Patients' Share of Health Care Costs Is Actually Shrinking
The medical spending pie is growing; but the consumer slice is, unexpectedly, getting smaller.
Consumer-driven medical spending may be the second-biggest story in health care, after the Affordable Care Act. As employers give workers more skin in the game through higher costs from purse and paycheck, the thinking goes, they'll seek more efficient treatment and hold down overall spending.
But consumers may not be as invested as experts thought, new government figures show. Despite rapid growth in high-deductible health plans and rising employee contributions for insurance premiums, consumers' share of national health spending continued to fall in 2011, slipping to its lowest level in decades.
"I'm surprised," says Jonathan Gruber, a health economist at the Massachusetts Institute of Technology. "All the news is about the move to high-deductible health plans. Based on that logic ... I would have expected it to go up."
True, medical costs are still pressuring families. Household health expense has outpaced sluggish income growth in recent years, says Micah Hartman, a statistician with the Department of Health and Human Services, which calculates the spending data.
But from a wider perspective, consumer health costs continued a trend of at least a quarter-century of taking up smaller and smaller parts of the health-spending pie. Household expense did go up. But other medical spending rose faster, especially for the government Medicare and Medicaid programs.
Economists measure three kinds of consumer health costs: insurance premiums paid through payroll deductions or for individual policies; out-of-pocket costs for deductibles and co-pays; and Medicare payroll taxes. Such outlays fell to 27.7 percent of the health care economy in 2011, down from 28 percent in 2010 and from 32 percent in 2000, according to the national health expenditures report issued by HHS last week.
That's despite the fact that one in three workers is covered by a plan with a deductible of at least $1,000 -- up from one in 10 in 2006 -- according to the Kaiser Family Foundation. Among small firms, half the workers are now in high-deductible plans.
One factor holding down costs even for families with consumer plans has been patent expirations for expensive, commonly used medicines such as Prevacid and Flomax.
"People these days are spending a lot less out-of-pocket on prescription drugs," said Peter Cunningham, director of quantitative research at the Center for Studying Health System Change. "A lot of that has to do with the shift from brand name to generics."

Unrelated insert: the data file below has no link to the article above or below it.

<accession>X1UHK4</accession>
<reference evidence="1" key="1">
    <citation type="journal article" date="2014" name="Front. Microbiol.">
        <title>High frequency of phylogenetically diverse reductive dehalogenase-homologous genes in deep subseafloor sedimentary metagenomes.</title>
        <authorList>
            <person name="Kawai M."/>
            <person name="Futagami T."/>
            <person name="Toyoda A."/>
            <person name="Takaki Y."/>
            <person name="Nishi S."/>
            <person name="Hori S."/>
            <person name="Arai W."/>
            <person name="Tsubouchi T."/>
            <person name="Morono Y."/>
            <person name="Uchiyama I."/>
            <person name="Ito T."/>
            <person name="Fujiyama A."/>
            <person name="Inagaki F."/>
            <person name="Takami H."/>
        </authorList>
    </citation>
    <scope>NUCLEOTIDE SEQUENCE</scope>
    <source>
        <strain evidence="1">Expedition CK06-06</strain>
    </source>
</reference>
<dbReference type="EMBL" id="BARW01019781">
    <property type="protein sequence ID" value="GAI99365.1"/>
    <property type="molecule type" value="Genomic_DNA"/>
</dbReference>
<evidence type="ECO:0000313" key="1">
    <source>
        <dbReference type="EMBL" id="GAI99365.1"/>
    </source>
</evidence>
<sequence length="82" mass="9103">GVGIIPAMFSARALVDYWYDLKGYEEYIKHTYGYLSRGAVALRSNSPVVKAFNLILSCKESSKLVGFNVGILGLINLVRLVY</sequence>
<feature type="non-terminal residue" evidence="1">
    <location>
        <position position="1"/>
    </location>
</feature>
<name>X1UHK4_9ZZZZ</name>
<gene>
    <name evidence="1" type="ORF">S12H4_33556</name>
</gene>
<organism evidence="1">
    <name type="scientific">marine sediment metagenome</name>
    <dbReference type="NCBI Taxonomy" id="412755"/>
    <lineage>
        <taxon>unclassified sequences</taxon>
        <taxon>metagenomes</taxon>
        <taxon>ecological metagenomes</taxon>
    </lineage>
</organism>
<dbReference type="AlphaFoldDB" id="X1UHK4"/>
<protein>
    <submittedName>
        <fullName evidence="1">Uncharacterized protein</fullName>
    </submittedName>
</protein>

Nobody thinks consumer-driven medicine has run its course. Insurers and employers are still building tools for patients to shop for care by comparing costs for MRI scans, for example, or researching hospital quality records.
High-deductible plans are expected to win a large share of the business sold next year through the health law's state insurance exchanges. Many companies say they intend to offer high-deductible insurance -- especially plans with tax-favored health savings accounts -- as the only option.
"I've heard of nothing but acceleration" of employers into consumer-directed health insurance, said Roy Ramthun, a benefits consultant who was a senior health policy advisor in President George W. Bush's administration. "More local units of government, school districts and even some union plans are starting to move more aggressively into these areas."
High deductible plans are already getting credit for helping with an overall slowdown in medical spending growth. Among other factors, economists suspect that the prospect of higher wallet costs has made consumers even more likely than usual to avoid doctor visits in the middle of a sluggish economy. (Public health officials fear this will backfire with a later spike in illness.)
Sooner or later, households' share of the medical-cost pie will start to get bigger, analysts say. The declines have been getting smaller, suggesting the trend will reverse.
One reason is continued growth of high-deductible plans. Another is that, starting in 2014, the health act requires individuals to start buying coverage or pay a penalty. Another is that federal health spending has risen more than three times as fast as consumer health spending since 2007, which can't continue.
Even with recent tax increases on high-income households, the huge Medicare program for seniors and the disabled is growing at an unsustainable pace, says Joseph Antos, a health economist at the pro-markets American Enterprise Institute. That means Medicare, too, will need to seek higher premiums, deductibles, or co-pays from the patient's pocket, he said.
"Medicare is on a fiscal slide," he said. "Things are going to have to happen. Eventually, whether you call it premium support or not, we're going to have to move to some kind of budgeted system in Medicare."
Kaiser Health News is an editorially independent program of the Henry J. Kaiser Family Foundation, a nonprofit, nonpartisan health policy research and communication organization not affiliated with Kaiser Permanente.